You’re a vaper. You know you’re not letting toxic smoke loose with every breath, so you don’t think twice about where you are when you grab for your trusted e-cigarette. What’s more, you’re from the UK, where e-cigarettes are entirely legal. If you feel like a hit of e-liquid, you’ll have a hit of e-liquid, am I right?
In many parts of the world, and even some parts of the UK, I am wrong.
Travelling with an e-cigarette has become slightly more of a tightrope walk as their popularity has risen over recent years. Governments and regulatory bodies are seeing e-cigarettes as things that need to be dealt with or constricted, which can see travelling vapers being stung by rules that they may have never realised existed, or have recently undergone change.
So, as the title so eloquently asks, where you can you vape? Let’s have a look at the rules that apply both inside the UK and abroad, and figure out which parts of this crazy, mixed up world are vape friendly, and which are e-cigarettes’ very own version of George Orwell’s 1984.
E-Cigarette Use in the UK
Happily, the United Kingdom has always been one of the most vape-friendly countries on the planet. With one of the biggest vaping communities in the world, it leads the way in e-cigarette development, vape culture, and thankfully, public e-cigarette use. The general rule is that wherever you’re allowed to breathe, you’re allowed to vape. There are however, some notable exceptions.
While public places generally won’t have any e-cigarette restrictions in place, there are three large sectors that may: businesses, transport and sports stadiums.
For businesses – particularly pubs and restaurants – it’s left entirely in the owner’s hands as to how they deal with the question of on-site vaping. While many of these establishments won’t give a hoot if you’re vaping on their premises, others will. Some notable vape-free eateries and drinkeries include Wetherspoons, Starbucks, Caffe Nero and KFC. In general, privately owned establishments tend to be far more lenient to vapers than international conglomerates.
The enclosed spaces that come with public transport were always going to be tricky ground for vapers. Hence vaping is banned on all national train systems except for Southeastern, and is also forbidden on the London underground. All airports and major UK airlines have a complete ban on vaping, although you are allowed to take your equipment on most planes. Heathrow terminal 4 now has a dedicated vaping area for those who are aching for a puff.
Finally, vaping appears to be banned at all EPL grounds, although how heartily this ban is enforced is an entirely different question.
While going through the ins and outs of all 196 of the world’s countries may be a bit of a stretch, there are a few major asterisks that vapers need to know about if they’re travelling. If you’re planning to visit somewhere that isn’t listed below, it may be worth checking out the Wikipedia article on world e-cig regulation.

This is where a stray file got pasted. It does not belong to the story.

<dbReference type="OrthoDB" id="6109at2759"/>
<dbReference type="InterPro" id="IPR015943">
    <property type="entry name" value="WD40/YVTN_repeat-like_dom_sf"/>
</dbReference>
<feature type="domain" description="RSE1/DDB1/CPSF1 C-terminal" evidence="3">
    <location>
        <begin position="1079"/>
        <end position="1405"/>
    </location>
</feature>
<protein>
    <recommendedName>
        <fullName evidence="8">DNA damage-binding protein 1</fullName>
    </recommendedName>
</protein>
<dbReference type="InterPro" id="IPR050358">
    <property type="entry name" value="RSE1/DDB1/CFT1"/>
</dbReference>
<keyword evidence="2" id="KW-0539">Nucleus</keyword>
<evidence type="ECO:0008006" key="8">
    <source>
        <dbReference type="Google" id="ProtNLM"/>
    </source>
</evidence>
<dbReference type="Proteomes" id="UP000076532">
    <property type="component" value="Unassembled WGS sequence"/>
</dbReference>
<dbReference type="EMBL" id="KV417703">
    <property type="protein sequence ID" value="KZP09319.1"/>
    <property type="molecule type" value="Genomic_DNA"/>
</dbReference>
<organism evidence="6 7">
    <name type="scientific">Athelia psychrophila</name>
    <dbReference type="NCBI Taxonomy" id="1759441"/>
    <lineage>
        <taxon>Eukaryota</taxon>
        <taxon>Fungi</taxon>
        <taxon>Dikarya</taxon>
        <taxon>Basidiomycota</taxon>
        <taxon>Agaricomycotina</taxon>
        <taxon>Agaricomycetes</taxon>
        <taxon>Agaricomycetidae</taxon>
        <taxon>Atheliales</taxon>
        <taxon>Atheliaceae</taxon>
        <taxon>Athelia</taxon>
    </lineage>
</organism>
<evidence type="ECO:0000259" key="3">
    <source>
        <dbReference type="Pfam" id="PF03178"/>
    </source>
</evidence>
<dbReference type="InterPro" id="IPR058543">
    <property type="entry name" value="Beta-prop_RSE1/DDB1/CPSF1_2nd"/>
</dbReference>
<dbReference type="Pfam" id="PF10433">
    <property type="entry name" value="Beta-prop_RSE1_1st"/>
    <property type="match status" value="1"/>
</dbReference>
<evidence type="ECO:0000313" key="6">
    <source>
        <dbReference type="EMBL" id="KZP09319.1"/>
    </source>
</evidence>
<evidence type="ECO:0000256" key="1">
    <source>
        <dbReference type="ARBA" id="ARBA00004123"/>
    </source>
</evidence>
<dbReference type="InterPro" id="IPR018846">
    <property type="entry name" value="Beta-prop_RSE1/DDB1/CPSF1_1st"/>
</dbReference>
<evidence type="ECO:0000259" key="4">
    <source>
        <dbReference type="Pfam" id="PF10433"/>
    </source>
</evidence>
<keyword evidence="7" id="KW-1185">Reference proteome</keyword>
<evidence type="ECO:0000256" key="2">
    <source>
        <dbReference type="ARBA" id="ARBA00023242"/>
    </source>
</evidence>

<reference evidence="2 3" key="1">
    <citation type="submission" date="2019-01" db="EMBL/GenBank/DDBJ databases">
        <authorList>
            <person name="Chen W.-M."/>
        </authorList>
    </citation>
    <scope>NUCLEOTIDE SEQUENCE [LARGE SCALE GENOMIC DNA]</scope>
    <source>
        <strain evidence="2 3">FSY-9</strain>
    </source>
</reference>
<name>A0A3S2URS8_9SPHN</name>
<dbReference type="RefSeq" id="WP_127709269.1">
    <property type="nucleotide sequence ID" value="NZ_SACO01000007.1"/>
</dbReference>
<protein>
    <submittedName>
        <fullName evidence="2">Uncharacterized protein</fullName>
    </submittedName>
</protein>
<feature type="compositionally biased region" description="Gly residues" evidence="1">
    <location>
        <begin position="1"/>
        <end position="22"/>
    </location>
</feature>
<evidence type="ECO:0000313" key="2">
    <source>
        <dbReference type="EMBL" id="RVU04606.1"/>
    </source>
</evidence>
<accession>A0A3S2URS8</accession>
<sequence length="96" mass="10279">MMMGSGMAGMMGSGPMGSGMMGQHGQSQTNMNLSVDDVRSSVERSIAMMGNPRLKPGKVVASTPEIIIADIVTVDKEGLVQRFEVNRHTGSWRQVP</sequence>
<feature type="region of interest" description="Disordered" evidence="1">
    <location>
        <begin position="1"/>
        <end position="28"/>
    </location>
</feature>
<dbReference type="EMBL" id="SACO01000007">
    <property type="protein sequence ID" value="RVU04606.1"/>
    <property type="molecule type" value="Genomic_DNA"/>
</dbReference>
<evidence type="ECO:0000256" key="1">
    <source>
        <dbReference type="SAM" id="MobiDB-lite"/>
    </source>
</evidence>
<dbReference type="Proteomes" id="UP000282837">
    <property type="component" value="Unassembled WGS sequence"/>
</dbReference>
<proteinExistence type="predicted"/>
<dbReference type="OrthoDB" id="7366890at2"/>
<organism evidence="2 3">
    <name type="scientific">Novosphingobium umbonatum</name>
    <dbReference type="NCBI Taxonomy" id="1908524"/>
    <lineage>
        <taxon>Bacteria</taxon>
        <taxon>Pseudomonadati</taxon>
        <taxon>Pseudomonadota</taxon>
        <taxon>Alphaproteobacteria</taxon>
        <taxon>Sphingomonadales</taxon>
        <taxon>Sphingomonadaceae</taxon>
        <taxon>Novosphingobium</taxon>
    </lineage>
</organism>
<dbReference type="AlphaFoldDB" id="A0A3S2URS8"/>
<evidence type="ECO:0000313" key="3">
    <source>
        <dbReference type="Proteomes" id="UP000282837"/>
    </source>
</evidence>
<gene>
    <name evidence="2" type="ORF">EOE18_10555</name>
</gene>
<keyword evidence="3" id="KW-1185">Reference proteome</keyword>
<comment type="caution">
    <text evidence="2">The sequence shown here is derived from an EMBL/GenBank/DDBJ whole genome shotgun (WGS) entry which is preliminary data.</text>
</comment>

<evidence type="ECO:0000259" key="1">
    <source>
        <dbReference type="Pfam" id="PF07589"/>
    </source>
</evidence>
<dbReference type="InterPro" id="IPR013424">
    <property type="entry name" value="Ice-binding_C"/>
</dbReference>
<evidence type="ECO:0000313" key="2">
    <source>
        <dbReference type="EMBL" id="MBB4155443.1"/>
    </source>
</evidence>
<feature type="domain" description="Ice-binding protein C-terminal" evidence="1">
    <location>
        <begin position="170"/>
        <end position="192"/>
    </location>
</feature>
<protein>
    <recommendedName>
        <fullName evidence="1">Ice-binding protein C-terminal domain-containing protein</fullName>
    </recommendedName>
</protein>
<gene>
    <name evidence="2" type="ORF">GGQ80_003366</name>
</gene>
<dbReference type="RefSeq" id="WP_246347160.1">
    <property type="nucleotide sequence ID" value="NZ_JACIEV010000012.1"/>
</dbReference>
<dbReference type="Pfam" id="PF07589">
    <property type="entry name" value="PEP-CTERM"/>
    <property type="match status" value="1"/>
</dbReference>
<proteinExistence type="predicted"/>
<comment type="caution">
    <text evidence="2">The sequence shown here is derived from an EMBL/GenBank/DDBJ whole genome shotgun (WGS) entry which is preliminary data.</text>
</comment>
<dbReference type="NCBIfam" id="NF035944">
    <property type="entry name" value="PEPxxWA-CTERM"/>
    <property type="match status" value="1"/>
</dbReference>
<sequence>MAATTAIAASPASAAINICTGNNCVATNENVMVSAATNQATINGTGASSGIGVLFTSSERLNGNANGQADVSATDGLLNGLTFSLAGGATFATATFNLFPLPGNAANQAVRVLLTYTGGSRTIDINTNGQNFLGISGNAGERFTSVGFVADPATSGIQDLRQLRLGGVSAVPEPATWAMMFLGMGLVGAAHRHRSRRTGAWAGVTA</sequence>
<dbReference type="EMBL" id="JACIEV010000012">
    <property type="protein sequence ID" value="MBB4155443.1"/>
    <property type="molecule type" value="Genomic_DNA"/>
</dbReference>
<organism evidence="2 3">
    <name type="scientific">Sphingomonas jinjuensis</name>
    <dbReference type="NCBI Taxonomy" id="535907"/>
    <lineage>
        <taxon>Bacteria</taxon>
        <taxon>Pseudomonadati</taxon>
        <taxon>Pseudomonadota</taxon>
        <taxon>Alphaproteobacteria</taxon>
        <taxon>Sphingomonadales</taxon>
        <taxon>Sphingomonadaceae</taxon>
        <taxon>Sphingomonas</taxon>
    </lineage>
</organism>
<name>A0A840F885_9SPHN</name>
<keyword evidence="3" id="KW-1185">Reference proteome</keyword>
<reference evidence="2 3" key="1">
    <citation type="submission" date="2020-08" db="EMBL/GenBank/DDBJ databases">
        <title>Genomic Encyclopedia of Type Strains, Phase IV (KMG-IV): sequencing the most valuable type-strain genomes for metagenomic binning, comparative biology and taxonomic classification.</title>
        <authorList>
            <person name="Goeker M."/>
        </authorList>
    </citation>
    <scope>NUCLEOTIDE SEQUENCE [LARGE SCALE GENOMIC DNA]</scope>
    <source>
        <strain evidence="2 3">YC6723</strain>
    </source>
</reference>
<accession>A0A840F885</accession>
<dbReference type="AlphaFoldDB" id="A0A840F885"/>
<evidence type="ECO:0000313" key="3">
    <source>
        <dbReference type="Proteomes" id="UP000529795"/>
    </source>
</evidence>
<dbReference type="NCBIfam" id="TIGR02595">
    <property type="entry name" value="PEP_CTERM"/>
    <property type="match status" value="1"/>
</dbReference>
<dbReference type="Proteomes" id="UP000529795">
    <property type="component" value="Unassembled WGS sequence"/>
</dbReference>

Africa – Most of Africa appears to have not legislated when it comes to e-cigs. Egypt has banned sales, but it is still legal to vape with your own gear. South Africa has put a ban on e-liquids with Nicotine, but it doesn’t appear to be working!
Asia – Be careful in this part of the world, as vaping is banned in quite a few countries. Brunei, Cambodia, Indonesia, Jordan and Singapore (the country that outlawed bubblegum – unsurprising) all have bans, although again, the enforcement of these bans may be questionable. China, Japan, Malaysia, Taiwan and Thailand all have restrictions.
Australasia – Both Australia and New Zealand have bans on the sale of e-liquids with nicotine, but use is relatively unrestricted.
North America – Vaping in Canada is somewhat pooh-poohed, but the actual laws against vaping are very minimal. Be sure to ask before you vape in a public place. In the US, e-cigs are entirely legal, although their use will vary from state to state, even city to city. Check on the local laws before you vape.
Central and South America – Most countries seem to either treat e-cigs as legal or haven’t introduced a law yet. While places like Mexico and Argentina have banned import and sale, you can still bring in your own equipment for personal use. Brazil and Suriname have complete bans, but they aren’t really enforced.
Europe – The general rule for Europe, particularly for the more developed nations, is that you can vape wherever smoking is allowed. Many countries have bans on the sale of nicotine laden e-liquid, so be sure to stock up before you leave. Lithuania is the one country that appears to have a complete ban.
Antarctica – Don’t blow vapour at the penguins. More of a common courtesy than a law.
The cut-away is that there is no blanket rule for e-cigarette use worldwide. While governments scramble to whip up legislation for the exploding vape scene, travelling vapers will likely be stuck in a state of legislative flux for quite a while yet.
While pleading ignorance is always an option, a better way to go is to investigate the ins and outs of your destination before you get there, and save yourself the devastation of having your beloved e-cigarette confiscated.